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House File 3532, also known as the “Tobacco 21″ bill was proposed by state Rep. Dario Anselmo, R-Edina. “Three billion dollars of hard costs to our state of Minnesota, another $4 billion in lost productivity – so, $7 billion,” he says. “If people talk about saving healthcare costs, this seems like a pretty easy target to me.”

Since e-cigs are proven to be the most effective smoking cessation tools available to date, it would make sense to have them available as cessation aids for adolescents who are already struggling with a tobacco addiction.
As of today, five states and nearly 300 cities across the US, have raised the minimum age limit to purchase tobacco products from 18 to 21, amongst which five Minnesota cities. “Tobacco 21” would be significant in that it would be raising this age limit statewide, and as it stands it has bipartisan support, with 14 co-sponsors, five of whom signed on just this week.

Laura Smith, a communications manager for ClearWay Minnesota, a nonprofit organization that strives to reduce smoking rates across the state, said that this legislation could go a long way in reducing smoking related health problems. “If we can prevent people under 21 from starting, then we can really reduce the number of young people who are becoming addicted smokers,” says Smith.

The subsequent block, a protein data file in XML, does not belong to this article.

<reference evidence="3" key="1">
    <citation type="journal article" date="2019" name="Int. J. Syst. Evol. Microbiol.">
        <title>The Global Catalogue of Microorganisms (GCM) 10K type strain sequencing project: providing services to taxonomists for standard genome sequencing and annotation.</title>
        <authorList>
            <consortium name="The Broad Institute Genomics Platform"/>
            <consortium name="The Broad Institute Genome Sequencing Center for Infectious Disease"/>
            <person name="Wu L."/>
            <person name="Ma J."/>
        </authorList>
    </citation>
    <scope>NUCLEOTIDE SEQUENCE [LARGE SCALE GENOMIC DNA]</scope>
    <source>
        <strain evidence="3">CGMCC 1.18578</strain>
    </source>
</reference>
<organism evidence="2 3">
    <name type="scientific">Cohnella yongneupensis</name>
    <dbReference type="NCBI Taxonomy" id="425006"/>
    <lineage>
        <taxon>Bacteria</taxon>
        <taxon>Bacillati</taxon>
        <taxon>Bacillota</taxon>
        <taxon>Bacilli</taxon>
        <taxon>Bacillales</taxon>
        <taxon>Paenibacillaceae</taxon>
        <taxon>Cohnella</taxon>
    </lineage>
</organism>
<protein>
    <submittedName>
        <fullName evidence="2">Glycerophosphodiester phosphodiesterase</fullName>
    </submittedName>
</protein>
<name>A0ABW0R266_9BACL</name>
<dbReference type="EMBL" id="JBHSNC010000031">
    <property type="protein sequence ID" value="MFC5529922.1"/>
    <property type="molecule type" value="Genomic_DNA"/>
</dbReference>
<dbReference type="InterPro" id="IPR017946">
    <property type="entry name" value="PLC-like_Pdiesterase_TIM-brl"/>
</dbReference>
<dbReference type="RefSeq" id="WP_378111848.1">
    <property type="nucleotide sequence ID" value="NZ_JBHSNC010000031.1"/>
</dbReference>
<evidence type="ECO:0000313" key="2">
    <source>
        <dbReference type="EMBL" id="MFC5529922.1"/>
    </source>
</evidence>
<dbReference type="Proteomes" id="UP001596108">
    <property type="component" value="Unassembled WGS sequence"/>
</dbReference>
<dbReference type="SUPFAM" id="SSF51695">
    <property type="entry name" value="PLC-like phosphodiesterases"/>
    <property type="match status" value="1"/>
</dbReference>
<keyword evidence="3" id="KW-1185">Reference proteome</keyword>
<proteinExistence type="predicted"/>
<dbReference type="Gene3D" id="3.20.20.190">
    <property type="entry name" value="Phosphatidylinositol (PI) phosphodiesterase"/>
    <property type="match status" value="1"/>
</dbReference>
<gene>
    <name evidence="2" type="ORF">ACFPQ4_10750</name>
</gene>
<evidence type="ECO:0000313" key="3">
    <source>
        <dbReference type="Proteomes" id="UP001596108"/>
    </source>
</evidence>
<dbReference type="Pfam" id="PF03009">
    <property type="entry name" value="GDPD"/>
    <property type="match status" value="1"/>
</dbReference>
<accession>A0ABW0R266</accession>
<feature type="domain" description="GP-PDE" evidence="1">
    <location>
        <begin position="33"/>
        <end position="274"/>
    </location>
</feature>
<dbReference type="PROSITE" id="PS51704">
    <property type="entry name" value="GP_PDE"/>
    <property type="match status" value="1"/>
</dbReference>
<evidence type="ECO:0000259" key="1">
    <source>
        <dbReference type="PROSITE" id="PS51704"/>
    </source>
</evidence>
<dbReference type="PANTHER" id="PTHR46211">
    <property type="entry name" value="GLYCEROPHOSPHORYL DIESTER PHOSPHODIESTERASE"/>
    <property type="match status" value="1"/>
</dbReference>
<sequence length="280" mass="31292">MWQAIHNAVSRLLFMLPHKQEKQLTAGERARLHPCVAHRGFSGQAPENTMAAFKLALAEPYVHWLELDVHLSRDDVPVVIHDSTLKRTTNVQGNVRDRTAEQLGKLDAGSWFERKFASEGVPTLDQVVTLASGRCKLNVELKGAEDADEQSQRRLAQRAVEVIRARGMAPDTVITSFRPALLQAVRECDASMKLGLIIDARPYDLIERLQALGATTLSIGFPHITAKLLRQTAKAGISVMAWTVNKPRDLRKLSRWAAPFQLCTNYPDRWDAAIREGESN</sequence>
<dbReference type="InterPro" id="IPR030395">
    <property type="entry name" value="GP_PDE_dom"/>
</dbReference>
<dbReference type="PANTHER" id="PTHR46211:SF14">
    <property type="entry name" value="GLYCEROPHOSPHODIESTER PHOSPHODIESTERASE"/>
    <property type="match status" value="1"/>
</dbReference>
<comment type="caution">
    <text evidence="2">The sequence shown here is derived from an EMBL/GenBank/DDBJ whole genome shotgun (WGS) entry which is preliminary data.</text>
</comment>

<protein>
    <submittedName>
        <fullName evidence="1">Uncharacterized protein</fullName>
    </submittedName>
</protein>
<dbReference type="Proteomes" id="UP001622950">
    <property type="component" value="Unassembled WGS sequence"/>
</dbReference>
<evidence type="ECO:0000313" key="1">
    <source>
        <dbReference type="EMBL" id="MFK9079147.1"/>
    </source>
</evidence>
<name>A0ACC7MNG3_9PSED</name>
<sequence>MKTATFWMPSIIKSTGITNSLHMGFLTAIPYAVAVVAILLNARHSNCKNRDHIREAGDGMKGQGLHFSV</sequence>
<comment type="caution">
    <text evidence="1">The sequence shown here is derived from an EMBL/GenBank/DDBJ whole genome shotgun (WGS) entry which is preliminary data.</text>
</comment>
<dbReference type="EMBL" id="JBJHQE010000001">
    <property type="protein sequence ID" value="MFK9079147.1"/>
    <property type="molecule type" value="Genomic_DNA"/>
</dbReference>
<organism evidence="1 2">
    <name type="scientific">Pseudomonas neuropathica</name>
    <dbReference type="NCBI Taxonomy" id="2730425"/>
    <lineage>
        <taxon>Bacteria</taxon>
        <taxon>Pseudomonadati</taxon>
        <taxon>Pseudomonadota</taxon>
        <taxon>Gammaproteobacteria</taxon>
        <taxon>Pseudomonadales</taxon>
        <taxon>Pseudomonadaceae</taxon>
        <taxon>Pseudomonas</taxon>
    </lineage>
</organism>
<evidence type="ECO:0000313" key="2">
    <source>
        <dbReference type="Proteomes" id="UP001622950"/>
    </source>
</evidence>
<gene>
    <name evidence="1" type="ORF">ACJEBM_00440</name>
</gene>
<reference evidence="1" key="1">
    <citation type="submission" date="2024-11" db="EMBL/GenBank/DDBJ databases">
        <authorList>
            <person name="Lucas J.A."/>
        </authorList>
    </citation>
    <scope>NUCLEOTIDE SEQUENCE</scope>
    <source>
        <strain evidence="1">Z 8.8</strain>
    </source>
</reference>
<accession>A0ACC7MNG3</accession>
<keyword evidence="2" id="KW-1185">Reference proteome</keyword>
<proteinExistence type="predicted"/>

Why including safer alternatives in this legislation is a problem

On the other hand, despite agreeing that young adults should not have access to deadly cigarettes, public health experts have long been pointing out that placing e-cigarettes on the same shelf as regular cigarettes and regulating them in the same way, could prove detrimental to public health.

E-cigarettes are proven to be the most effective smoking cessation tools available to date, therefore it would make sense to have them available as smoking cessation aids for adolescents who are already struggling with a tobacco addiction.

Read Further: Public News Service

Differing opinions about raising the tobacco age limit to 21

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